I am teaching a graduate "classical" course on modular forms. I try to achieve the most elementary level for presenting modular polynomials. Serge Lang's "Elliptic functions" cover the topic quite well, except for some inconsistence (from my point of view) in using left/right cosets for actions of the modular group on the set of matrices of determinant $n$. I overcome this trouble by using one more simple arithmetic lemma which relates left and right cosets. I wonder whether there exist another version of the KroneckerWeber approach for modular polynomials, or maybe even another elementary proof.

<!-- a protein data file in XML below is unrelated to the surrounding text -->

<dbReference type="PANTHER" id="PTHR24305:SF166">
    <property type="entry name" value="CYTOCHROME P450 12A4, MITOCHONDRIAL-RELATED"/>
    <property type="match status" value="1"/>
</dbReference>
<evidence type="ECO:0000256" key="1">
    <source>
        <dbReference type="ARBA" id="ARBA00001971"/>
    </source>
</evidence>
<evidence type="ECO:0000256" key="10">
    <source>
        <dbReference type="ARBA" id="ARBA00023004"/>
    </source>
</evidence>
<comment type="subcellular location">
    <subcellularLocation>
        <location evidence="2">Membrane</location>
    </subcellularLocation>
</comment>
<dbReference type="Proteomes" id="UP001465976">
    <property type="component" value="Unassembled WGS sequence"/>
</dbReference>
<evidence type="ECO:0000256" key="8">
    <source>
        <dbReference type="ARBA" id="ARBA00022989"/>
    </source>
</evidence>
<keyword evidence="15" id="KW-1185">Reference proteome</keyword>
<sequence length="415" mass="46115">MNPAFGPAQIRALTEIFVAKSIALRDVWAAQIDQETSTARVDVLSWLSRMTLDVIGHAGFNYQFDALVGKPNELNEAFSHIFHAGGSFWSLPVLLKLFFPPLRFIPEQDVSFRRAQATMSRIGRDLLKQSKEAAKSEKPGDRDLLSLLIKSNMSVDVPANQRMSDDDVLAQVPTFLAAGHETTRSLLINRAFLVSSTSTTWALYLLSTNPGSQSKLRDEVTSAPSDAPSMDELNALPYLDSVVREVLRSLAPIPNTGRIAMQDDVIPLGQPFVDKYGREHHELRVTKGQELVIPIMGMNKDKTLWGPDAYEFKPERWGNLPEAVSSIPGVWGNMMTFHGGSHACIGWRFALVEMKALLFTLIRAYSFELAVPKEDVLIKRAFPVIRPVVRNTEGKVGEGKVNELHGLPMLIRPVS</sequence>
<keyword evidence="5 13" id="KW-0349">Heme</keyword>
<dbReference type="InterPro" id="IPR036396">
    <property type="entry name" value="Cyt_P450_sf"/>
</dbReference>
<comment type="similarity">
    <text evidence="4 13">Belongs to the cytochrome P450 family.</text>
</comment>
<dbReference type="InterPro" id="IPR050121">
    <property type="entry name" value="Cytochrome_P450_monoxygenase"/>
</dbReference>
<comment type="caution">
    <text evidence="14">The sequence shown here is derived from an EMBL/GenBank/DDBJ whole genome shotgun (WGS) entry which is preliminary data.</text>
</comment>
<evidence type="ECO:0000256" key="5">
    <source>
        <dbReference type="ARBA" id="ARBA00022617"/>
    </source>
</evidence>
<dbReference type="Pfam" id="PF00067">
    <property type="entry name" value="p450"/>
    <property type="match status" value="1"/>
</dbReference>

I'm not quite sure what exactly you're asking for, but you might find the third part of David Cox's Primes of the form x^2 + n y^2 useful for an elementary approach to modular polynomials. 


Hi, I find Silverman's exposition in his "Advanced Topics in the Arithmetic of Elliptic Curves" very clear, and concise. Look at the section on the integrality of the jinvariant, in particular Theorem 6.1 of Chapter II, Section 6, pages 140151. You can find three proofs of the integrality of the jinvariant and, more concretely, you should have a look at the "Analytic proof of Theorem 6.1", starting in page 143, which is the "classical" one I believe you are interested in (it is also a proof using matrices of determinant n, but the exposition is great).